The remaining question is whether defense counsel’s failure to object prejudiced the defense. To establish prejudice, Bradley must demonstrate a substantial likelihood that the result of the proceeding would have been different absent defense counsel’s unprofessional errors. Harrington, 562 U.S. at 111–12.

The evidence against Bradley was substantial. Martel Solomon identified Bradley as the shooter shortly after the shooting, in a photo array, at the preliminary examination, and at trial. He was acquainted with Bradley, and he denied having any animosity toward Bradley before the shooting. Solomon’s testimony, moreover, was not the only evidence against Bradley. A police officer testified that, by the time he left the crime scene, “Pops” (Bradley’s nickname) had been identified as the shooter. Trial Tr. Vol. III, 18–19, March 15, 2006.

There also was evidence suggesting that Bradley fled the jurisdiction to evade the police. Although he testified that neither his mother, nor his sister, informed him that the police were looking for him, he admitted that, after he was arrested in Atlanta, his mother was able to contact him and tell him about the shooting. Trial Tr. Vol. IV, 94, 76-77, March 16, 2006. And even though he provided a different version of the facts for the incident on June 12, 2005, by implying that the victims were shot by someone else while driving down the street, he could not explain how Hawkins’ body ended up in a neighbor’s backyard if he had been in a vehicle during the shooting. Nor could he explain why the victims’ vehicles were not visible in the neighborhood after the shooting. His testimony also was not entirely consistent with that of his friends who implied that an unknown man in black clothing was the shooter.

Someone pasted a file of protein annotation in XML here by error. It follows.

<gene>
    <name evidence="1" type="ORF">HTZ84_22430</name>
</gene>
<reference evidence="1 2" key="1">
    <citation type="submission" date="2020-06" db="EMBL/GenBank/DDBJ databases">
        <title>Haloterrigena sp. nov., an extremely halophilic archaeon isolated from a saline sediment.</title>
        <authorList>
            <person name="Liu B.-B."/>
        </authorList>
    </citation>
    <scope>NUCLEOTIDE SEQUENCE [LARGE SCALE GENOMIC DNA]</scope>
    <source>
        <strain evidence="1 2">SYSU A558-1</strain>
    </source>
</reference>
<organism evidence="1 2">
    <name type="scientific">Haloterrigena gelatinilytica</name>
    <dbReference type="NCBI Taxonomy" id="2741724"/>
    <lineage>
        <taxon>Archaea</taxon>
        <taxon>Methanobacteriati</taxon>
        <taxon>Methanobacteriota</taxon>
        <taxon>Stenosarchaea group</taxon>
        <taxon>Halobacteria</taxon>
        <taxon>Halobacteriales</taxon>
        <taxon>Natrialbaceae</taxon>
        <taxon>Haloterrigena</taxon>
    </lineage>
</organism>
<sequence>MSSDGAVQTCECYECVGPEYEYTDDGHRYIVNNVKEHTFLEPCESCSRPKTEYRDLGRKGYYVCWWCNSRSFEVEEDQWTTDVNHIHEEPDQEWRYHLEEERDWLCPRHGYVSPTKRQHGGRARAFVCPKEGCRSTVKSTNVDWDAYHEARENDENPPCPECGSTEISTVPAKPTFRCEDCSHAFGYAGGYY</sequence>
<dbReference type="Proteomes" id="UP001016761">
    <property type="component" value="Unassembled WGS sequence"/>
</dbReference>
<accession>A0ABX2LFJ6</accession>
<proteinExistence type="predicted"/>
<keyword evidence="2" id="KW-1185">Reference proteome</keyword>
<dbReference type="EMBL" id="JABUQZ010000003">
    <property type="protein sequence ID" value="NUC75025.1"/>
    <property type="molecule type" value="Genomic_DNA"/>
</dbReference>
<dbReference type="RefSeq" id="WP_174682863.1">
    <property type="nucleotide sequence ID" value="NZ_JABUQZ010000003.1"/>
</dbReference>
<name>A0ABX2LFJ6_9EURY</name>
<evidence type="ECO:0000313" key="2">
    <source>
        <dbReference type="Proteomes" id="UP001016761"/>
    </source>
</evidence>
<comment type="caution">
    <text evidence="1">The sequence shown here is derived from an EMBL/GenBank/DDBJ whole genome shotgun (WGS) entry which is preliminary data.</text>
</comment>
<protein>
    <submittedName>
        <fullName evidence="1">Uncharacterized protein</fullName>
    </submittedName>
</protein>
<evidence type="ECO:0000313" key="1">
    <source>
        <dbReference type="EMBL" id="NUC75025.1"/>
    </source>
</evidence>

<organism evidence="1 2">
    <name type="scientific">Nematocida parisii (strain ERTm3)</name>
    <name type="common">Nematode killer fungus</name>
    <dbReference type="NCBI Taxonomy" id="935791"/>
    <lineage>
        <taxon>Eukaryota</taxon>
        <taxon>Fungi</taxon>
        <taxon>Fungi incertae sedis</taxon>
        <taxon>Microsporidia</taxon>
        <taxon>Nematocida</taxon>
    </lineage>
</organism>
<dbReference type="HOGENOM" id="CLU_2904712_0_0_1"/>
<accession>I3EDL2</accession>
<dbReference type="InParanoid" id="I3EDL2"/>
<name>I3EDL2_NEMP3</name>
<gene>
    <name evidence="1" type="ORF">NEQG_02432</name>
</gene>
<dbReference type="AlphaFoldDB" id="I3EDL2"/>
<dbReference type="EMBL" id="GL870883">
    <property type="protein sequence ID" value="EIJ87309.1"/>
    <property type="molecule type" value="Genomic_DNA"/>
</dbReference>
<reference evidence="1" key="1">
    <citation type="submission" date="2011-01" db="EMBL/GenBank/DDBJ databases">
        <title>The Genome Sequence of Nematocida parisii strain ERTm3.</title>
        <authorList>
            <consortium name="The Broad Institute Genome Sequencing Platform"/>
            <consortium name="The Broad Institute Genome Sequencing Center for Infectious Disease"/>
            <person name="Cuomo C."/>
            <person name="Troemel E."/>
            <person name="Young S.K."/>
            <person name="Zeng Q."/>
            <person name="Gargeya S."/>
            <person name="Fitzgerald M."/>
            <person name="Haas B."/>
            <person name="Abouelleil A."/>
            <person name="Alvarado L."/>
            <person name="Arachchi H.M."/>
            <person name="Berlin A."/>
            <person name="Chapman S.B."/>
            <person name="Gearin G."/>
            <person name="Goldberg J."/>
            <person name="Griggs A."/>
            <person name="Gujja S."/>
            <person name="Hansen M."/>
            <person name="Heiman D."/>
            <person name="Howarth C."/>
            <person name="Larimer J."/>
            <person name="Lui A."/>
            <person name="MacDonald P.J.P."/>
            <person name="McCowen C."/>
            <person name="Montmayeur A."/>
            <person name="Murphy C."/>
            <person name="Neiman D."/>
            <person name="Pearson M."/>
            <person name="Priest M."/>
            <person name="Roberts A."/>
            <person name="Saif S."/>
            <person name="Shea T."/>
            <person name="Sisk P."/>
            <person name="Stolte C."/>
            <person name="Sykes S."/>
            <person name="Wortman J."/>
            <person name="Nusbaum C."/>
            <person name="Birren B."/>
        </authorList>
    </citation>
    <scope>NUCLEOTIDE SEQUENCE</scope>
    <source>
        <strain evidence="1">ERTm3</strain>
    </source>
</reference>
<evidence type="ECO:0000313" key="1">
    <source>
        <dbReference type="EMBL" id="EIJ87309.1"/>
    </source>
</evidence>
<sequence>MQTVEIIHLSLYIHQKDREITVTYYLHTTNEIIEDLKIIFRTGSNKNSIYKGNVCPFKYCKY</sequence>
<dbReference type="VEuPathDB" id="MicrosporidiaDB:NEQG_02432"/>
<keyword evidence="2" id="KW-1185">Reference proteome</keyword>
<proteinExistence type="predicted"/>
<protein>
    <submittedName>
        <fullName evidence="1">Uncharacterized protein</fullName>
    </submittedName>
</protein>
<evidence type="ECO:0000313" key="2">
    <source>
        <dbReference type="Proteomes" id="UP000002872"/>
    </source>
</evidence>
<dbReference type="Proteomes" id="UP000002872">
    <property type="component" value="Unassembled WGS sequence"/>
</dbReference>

The Court also notes that Bradley handled the prosecutor’s questions about guns and tattoos quite well, and defense counsel reminded the jury that the case was not about having tattoos. Trial Tr. Vol. IV, 217, March 16, 2006. In addition, the trial court instructed the jurors that the attorneys’ statements, arguments, and questions were not evidence and that the jurors should not convict Bradley merely because they thought he was guilty of some other bad conduct. Trial Tr. Vol. II, 4-5, March 14, 2006; Vol. IV, 164-65, 171, March 16, 2006.

In light of the trial court’s jury instructions and the strength of the evidence against Bradley, there is not a substantial possibility that the result of the trial would have been different had defense counsel objected to the prosecutor’s questions and comment about Bradley’s tattoos and experience with guns. Bradley therefore has failed to show that counsel’s allegedly deficient performance prejudiced the defense. And because AEDPA review must be “doubly deferential” to afford the state court and defense counsel the benefit of the doubt, Donald, 135 S.Ct. at 1376, the Court declines to grant relief on Bradley’s claim that trial counsel was ineffective for failing to object to the prosecutor’s questions and comments about his tattoos and past experience with guns.